Mike Hosking had this spectacular rant about the media this week. He said:
Not remotely surprised trust in media is falling. It’s falling, according to the authors of this week’s latest report into the industry, at “an alarming rate.”
This is the AUT Trust in News in New Zealand report. They mark various organisations out of 10. Over the past three years overall it’s gone from 62%, as in 62% of us trust the media, down to 52%.
That’s barely over half. In a year’s time, at this rate, the majority of us won’t trust the media.
State-run and funded media has been hard hit. Iwi Radio, Māori Television, and TVNZ dropped more than 10% from the previous year. That is an indictment and we have every right to ask some serious questions around neutrality and whether we are getting value for money.
Here is the frustrating if not depressing thing for me, a person who has plied his trade in this sector for over 40 years, it is all so predictable. This is not a surprise. It has, not only been coming for years, it is, in too many cases, encouraged.
Too much of the media is biased. The danger in it is not the fact they are biased, it’s the fact they claim they aren’t. They claim they are the defenders of the truth. In that is the con.
Two things emerge from his article. Firstly without a shred of self reflection Hosking claims that reporters who claim to be defenders of truth are a con. His own byline says that he is someone who “ask[s] hard-hitting questions of those in power”. Maybe it is time for him to get a new byline.
Secondly his clear view is that the ravages that Fox news and Rupert Murdoch have had on the media industry internationally are not to blame. It is that damned State media that is the cause of the problems.
What he does not say is that Newstalk ZB and the Herald, two media outlets he has considerable say in, have also seen their trust rating decline. Over the past two years Newstalk ZB’s rating dropped from 6.2% to 5.7% and in the Herald the decline was from 6.3% to 5.7%. RNZ’s trust rating at 6.2% is significantly higher than either rating.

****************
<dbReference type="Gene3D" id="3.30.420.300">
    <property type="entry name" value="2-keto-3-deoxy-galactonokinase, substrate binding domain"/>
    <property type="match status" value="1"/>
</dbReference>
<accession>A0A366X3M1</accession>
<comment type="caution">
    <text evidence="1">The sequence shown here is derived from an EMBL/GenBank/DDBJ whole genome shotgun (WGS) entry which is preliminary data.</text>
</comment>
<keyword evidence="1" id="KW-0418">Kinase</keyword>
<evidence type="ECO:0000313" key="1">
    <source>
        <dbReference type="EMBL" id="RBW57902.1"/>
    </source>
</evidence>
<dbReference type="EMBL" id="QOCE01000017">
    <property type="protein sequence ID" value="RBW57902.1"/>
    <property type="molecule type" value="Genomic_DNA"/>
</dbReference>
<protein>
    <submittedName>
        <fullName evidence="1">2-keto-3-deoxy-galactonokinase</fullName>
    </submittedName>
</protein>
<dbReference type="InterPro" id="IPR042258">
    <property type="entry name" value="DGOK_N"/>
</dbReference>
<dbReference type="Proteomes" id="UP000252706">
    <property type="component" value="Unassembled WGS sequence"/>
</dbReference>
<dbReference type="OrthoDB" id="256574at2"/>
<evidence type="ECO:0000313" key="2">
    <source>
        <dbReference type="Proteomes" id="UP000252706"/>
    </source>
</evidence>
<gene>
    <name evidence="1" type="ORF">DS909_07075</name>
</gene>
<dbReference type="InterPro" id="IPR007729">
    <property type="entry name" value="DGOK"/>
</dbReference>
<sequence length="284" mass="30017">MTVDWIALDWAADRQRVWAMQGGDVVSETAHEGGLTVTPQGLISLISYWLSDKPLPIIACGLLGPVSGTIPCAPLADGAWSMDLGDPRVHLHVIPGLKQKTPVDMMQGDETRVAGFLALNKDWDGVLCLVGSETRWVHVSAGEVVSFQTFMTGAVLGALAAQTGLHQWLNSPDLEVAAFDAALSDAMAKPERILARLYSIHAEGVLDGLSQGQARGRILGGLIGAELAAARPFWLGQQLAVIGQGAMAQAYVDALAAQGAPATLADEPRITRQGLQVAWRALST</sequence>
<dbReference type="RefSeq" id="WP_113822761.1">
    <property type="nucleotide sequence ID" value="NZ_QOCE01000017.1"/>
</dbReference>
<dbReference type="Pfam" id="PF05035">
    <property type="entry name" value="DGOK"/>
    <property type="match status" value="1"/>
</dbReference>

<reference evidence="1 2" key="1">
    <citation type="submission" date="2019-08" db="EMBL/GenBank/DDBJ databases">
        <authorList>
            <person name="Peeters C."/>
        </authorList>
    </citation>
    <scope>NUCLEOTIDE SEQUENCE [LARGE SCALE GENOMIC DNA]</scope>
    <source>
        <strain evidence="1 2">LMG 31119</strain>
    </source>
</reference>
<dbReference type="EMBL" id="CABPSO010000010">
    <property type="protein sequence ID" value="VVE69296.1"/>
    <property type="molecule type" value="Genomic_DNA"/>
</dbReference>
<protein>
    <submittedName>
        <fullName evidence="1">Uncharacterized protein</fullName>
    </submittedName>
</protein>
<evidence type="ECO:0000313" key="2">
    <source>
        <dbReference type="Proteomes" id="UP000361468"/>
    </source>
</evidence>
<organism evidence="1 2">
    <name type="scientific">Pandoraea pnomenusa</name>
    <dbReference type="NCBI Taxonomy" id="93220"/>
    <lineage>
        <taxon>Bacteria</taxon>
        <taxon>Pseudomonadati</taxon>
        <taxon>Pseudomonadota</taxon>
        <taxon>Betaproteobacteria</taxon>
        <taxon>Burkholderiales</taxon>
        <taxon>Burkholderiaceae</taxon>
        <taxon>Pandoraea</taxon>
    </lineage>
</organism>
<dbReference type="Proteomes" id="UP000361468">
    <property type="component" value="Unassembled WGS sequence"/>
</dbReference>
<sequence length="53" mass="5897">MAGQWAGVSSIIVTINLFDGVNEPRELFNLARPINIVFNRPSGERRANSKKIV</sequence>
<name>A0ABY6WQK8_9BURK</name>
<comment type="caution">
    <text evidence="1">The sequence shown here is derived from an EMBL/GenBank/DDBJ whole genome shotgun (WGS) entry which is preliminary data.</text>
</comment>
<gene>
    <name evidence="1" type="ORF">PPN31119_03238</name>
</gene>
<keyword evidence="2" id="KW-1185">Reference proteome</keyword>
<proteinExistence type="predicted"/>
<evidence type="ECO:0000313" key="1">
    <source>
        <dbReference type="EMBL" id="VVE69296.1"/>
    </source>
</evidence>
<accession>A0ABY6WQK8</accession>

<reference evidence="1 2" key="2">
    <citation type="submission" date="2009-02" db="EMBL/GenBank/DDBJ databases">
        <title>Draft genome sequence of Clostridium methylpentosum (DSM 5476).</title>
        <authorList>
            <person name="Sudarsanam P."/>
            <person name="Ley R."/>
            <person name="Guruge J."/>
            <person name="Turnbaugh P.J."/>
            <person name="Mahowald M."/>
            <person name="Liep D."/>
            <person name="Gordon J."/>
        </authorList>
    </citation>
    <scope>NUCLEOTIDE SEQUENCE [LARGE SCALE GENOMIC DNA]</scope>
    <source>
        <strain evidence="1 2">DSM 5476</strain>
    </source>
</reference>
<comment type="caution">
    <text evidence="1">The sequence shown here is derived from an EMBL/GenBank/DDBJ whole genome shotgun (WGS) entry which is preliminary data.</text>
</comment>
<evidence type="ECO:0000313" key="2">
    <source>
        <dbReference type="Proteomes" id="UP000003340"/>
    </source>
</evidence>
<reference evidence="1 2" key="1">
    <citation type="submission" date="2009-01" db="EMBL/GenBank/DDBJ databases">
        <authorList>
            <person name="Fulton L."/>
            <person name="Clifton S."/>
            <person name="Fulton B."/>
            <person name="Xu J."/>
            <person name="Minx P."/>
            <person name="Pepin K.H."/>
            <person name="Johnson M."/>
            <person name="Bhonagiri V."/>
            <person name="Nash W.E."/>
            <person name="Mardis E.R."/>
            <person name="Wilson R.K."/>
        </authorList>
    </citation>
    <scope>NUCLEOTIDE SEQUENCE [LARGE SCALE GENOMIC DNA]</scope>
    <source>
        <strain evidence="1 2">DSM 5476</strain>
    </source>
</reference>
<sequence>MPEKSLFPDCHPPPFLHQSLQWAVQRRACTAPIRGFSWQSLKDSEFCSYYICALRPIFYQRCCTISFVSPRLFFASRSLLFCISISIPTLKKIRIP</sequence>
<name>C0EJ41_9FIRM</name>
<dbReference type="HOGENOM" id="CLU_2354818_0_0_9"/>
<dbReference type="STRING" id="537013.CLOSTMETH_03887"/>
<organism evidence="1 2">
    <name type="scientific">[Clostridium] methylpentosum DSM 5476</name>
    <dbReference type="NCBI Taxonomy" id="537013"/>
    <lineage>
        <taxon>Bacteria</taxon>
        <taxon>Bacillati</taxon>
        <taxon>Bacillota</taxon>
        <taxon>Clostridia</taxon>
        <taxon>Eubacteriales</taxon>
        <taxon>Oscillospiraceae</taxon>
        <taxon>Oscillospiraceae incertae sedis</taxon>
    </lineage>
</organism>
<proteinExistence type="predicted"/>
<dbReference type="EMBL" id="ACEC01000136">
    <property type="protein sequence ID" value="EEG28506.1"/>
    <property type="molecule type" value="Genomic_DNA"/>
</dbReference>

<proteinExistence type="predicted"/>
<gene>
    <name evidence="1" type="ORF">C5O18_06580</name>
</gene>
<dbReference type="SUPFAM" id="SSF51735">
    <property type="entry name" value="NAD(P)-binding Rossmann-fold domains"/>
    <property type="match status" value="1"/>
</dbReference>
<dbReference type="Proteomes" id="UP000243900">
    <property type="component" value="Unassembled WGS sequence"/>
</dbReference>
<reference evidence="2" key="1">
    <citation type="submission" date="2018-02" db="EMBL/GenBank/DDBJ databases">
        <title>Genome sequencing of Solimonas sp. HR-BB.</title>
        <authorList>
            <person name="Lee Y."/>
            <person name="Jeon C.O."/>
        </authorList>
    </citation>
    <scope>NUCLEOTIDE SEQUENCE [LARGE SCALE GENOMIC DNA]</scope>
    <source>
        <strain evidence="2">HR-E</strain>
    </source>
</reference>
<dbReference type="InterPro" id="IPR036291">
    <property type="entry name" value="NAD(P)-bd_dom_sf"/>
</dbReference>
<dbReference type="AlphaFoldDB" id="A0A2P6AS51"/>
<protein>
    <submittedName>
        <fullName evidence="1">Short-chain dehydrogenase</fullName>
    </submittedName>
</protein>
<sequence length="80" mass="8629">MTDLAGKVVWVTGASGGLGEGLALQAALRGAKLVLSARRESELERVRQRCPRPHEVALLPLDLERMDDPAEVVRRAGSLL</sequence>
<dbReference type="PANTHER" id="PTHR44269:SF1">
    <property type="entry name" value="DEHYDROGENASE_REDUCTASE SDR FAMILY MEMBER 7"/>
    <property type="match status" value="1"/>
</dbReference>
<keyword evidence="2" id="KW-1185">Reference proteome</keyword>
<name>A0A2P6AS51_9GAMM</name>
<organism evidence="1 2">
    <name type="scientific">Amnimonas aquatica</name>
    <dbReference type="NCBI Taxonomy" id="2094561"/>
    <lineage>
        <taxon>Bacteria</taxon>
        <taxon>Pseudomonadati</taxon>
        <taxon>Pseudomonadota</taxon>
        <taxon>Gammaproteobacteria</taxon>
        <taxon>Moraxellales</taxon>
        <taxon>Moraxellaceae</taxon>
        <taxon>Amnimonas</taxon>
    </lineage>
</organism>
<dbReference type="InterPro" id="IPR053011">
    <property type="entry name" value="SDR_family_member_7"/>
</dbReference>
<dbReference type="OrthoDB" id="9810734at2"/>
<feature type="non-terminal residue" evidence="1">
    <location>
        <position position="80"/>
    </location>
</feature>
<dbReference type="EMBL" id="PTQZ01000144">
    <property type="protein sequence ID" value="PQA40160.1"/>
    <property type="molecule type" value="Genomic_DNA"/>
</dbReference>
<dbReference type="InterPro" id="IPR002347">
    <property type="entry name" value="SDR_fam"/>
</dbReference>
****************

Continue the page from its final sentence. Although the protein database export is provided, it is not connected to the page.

The report his comments is based on is pretty weird and allows significant room for quotes from people who oppose State support for media. If the writers drilled down even more they could have come up I am sure with comments about George Soros and World Government and Agenda 21. I am not sure why they did not mention these views.
The reported comments included these:
Both sets of views show increasingly polarised views of the causes of the decline in people’s faith depending clearly on the interviewee’s world view. Social media has a lot to answer for.
The number of people claiming that the Government has somehow bought the media is interesting. The report says that 26% of the sample do not trust the media because it is funded by the Government. Clearly Rupert Murdoch and Fox News’s offerings are more to their taste although when you think that the anti vax movement, NZ First supporters and erstwhile Act supporters would form most of these people it is not so surprising.
What would be good is an empirical study to show what effect state funding has on media. My personal view is that it is the only way to start to address balance against corporate media whose world view is terribly myopic. Complaining about the likes of New Zealand on Air or Maori Television shows an intolerance on alternative views that belies expression of the need to present both sides of a story.
This is a deeply important subject. It deserves more than the likes of Mike Hosking throwing unbalanced barbs at the Government for failing trust in the media primarily linked to the polarisation caused by the likes of Fox News and Rupert Murdoch.